The Mideastwire Blog

Excerpts from the Arab and Iranian Media & Analysis of US Policy in the Region

The joy of watching a (much belated) turn in US policy in the region away from constant conflict with “Resistance Axis”

An article in Lebanon’s As-Safir, translated today by, hits on some of the main dynamics in regional thinking, one that now seems – like it or not – anchored on an impending US-Iran agreement.

For those of us who have been arguing for such a course for many years, it is – to use a hackneyed phrase – bittersweet in terms of all the lost time and ruined/destroyed lives spent in a conflict (and its subsidiary conflicts) that could and should have been mitigated or ended far earlier – not least after 17 Saudi hijackers attacked our country on 9/11, after Iranian-US cooperation in Afghanistan and Iraq, after the Cedar revolution in Lebanon etc etc.

For those of us on this side, there is a collective breath holding – will reactionary forces succeeded in doing something in these intervening weeks to destroy the chances of an agreement? The bitterness here in Beirut among traditional US allies (despite whatever harm they may have actually done on occasion to US interests and other interests) is worrying – although some key players have resigned themselves to the Obama administration’s “New Direction.”

We will see.I fear that this turn does not have enough political capital and too many enemies to be realized.


On February 21, the independent, leftist As-Safir daily newspaper carried the following report by Elie Ferezli: “On Sunday, the American and Iranian foreign ministers will be meeting again. Yesterday, the preparatory meetings started on the level of the assistants to the foreign ministers between Iran and the six major countries. All external signs coming from Tehran and Washington speak of an imminent agreement. The Israeli effervescence also speaks of the same thing. The most indicative sign came from President Barack Obama who considered that the technical part of the agreement has been completed and only the political part remains…

“Iran’s visitors believe that Tehran will not be focusing on lifting the sanctions all at once or gradually. For Iran, the most important part is to reach a complete agreement and to leave no clause un-tackled. This condition is embarrassing Obama, who is in turn eager for reaching an agreement. There’s one major obstacle consisting of the Congress’ rejection to lift the sanction… Could the Congress slam the agreement? This is the most important question on which lies the fate of the talks. The American Administration has started to look for ways to prevent [the Congress’s] effect on its plans to open up to Tehran…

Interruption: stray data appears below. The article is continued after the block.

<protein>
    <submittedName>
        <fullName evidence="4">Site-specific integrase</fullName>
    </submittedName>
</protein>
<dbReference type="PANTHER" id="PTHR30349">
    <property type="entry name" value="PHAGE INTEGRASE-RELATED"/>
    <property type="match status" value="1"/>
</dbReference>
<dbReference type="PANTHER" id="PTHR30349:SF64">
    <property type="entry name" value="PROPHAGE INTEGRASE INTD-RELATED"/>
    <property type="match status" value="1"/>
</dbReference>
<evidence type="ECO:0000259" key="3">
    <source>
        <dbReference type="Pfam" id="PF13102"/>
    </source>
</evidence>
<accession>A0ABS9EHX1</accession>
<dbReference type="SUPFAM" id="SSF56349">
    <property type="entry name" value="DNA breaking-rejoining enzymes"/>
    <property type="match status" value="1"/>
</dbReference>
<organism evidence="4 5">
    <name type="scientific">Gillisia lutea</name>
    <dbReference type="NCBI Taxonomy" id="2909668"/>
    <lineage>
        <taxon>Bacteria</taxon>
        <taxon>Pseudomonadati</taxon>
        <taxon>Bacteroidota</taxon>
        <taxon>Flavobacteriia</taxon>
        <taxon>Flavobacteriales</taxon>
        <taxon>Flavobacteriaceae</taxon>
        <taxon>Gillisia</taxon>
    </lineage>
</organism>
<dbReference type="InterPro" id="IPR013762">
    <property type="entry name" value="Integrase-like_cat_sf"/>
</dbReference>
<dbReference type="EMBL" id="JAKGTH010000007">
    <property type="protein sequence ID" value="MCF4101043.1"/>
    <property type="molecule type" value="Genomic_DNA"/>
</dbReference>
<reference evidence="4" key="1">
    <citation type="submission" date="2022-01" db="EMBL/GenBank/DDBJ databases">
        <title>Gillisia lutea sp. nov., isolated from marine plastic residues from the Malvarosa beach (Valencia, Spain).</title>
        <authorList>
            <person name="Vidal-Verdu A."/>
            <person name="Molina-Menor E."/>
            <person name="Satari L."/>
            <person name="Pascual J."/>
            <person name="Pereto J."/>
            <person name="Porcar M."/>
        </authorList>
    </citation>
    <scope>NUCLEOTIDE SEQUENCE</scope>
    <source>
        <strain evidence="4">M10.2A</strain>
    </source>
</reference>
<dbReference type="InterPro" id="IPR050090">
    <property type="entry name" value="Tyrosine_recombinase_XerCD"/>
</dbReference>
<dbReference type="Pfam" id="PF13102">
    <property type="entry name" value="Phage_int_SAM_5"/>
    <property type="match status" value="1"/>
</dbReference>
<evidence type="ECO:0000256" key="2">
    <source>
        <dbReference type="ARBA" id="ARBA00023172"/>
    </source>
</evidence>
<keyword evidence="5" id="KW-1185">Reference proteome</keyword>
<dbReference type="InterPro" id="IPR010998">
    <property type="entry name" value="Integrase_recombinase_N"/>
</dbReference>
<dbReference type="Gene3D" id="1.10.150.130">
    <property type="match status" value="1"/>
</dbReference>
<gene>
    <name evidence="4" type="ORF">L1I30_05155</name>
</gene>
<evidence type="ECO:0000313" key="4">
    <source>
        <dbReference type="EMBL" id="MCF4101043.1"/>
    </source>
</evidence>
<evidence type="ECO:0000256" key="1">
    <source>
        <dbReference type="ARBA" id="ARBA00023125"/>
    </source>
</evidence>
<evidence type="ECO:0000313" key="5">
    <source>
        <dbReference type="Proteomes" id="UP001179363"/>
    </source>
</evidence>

“The interesting part consists of the fact that, even prior to completing the agreement, its effects have started to emerge on several regional arenas knowing that the two sides keep stressing that the agreement will be confined to the Iranian program. One of the most prominent arenas was Yemen. As the Houthis expanded from the north to Sanaa, the American condemnation was less than weak. This was interpreted as providing a cover for this expansion and thus, for the Iranian role in Yemen. In the same context comes the American obvious dismay concerning the Israeli raid on Golan… As the Americans are now convinced that Iran is an unbreakable part of the war against the ISIL terrorism, it seems that Iran is working on imposing new equations (through the south and Aleppo battles) in Syria preceding the final agreement next June.

“All this implies that the agreement is now stronger than the wind facing it. Those who are working on hindering this agreement know that the American interests will not be minding anyone’s feelings. But there are some questions that must be answered: Will America accept Iran as a partner in the region? And how will the Gulf States and Israel accept the new situation? And is Iran ready to the USA’s partner…? Could Iran be possibly providing American with guarantees concerning the “disciplining” of Hezbollah’s military and political role…?

“The Stratfor Institute, which is known for its closeness to the CIA, quoted some sources as saying that an official agreement between the USA and Iran is now imminent adding that “the agreement will include, in an unofficial manner, the acceptance of Iran as a foreign force in control over Lebanon.” What does that mean and how will it be translated? Parties close to Tehran believe that, regardless of the institute’s information, the effects that have started to appear on the entire region cannot possibly leave Lebanon out…

“The first outcomes of the new phase will consist of approving Michel Aoun’s access to power” according to a wide sector of March 8 in addition to Al-Rabyeh of course. More importantly, some believe that there will be a Saudi cover for such a step first because it would have received the American blessing, second because the “ladder” of authority in Al-Riyadh is still being consolidated, third because Saudi Arabia won’t come out as a loser as long as the wide jurisdictions of the [Lebanese] prime minister will remain untouched, and fourth because the negotiations that the Future is conducting with Hezbollah and the re-launching of the communication with Aoun imply that Al-Riyadh has started to pave the way for the pre-nuclear agreement phase.”


Written by nickbiddlenoe

February 23, 2015 at 9:01 pm

Posted in Uncategorized

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